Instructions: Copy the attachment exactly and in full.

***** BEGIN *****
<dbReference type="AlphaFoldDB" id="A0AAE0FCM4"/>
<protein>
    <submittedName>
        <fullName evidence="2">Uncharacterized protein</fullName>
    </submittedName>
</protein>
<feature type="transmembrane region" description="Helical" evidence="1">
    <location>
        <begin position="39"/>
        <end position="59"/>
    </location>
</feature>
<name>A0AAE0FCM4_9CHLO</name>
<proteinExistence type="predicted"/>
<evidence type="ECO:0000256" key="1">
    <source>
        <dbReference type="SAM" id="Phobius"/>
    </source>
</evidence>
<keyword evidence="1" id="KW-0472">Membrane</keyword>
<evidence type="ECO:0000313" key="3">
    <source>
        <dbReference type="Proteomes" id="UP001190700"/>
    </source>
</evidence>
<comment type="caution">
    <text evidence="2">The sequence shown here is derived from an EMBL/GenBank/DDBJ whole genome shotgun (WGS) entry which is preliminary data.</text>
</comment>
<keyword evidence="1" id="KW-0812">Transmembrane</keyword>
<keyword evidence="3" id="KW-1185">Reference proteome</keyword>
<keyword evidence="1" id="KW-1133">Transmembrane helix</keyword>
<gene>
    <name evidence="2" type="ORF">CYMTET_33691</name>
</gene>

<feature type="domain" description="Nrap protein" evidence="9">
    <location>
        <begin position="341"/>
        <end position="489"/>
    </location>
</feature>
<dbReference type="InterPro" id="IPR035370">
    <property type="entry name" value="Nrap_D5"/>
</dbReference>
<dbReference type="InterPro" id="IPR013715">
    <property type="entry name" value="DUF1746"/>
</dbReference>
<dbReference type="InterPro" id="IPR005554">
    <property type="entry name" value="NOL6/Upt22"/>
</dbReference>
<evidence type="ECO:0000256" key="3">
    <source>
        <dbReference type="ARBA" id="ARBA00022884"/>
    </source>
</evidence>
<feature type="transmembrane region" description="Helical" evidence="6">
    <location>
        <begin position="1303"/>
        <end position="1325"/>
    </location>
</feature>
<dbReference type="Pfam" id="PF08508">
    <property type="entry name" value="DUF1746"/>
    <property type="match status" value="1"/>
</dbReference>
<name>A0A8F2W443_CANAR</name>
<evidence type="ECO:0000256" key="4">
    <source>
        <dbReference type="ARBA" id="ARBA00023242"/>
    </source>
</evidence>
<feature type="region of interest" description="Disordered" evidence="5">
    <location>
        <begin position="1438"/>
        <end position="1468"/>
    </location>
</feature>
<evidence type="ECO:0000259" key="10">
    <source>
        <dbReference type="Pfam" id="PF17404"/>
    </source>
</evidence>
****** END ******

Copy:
<dbReference type="AlphaFoldDB" id="A0AAE0FCM4"/>
<protein>
    <submittedName>
        <fullName evidence="2">Uncharacterized protein</fullName>
    </submittedName>
</protein>
<feature type="transmembrane region" description="Helical" evidence="1">
    <location>
        <begin position="39"/>
        <end position="59"/>
    </location>
</feature>
<name>A0AAE0FCM4_9CHLO</name>
<proteinExistence type="predicted"/>
<evidence type="ECO:0000256" key="1">
    <source>
        <dbReference type="SAM" id="Phobius"/>
    </source>
</evidence>
<keyword evidence="1" id="KW-0472">Membrane</keyword>
<evidence type="ECO:0000313" key="3">
    <source>
        <dbReference type="Proteomes" id="UP001190700"/>
    </source>
</evidence>
<comment type="caution">
    <text evidence="2">The sequence shown here is derived from an EMBL/GenBank/DDBJ whole genome shotgun (WGS) entry which is preliminary data.</text>
</comment>
<keyword evidence="1" id="KW-0812">Transmembrane</keyword>
<keyword evidence="3" id="KW-1185">Reference proteome</keyword>
<keyword evidence="1" id="KW-1133">Transmembrane helix</keyword>
<gene>
    <name evidence="2" type="ORF">CYMTET_33691</name>
</gene>

<feature type="domain" description="Nrap protein" evidence="9">
    <location>
        <begin position="341"/>
        <end position="489"/>
    </location>
</feature>
<dbReference type="InterPro" id="IPR035370">
    <property type="entry name" value="Nrap_D5"/>
</dbReference>
<dbReference type="InterPro" id="IPR013715">
    <property type="entry name" value="DUF1746"/>
</dbReference>
<dbReference type="InterPro" id="IPR005554">
    <property type="entry name" value="NOL6/Upt22"/>
</dbReference>
<evidence type="ECO:0000256" key="3">
    <source>
        <dbReference type="ARBA" id="ARBA00022884"/>
    </source>
</evidence>
<feature type="transmembrane region" description="Helical" evidence="6">
    <location>
        <begin position="1303"/>
        <end position="1325"/>
    </location>
</feature>
<dbReference type="Pfam" id="PF08508">
    <property type="entry name" value="DUF1746"/>
    <property type="match status" value="1"/>
</dbReference>
<name>A0A8F2W443_CANAR</name>
<evidence type="ECO:0000256" key="4">
    <source>
        <dbReference type="ARBA" id="ARBA00023242"/>
    </source>
</evidence>
<feature type="region of interest" description="Disordered" evidence="5">
    <location>
        <begin position="1438"/>
        <end position="1468"/>
    </location>
</feature>
<evidence type="ECO:0000259" key="10">
    <source>
        <dbReference type="Pfam" id="PF17404"/>
    </source>
</evidence>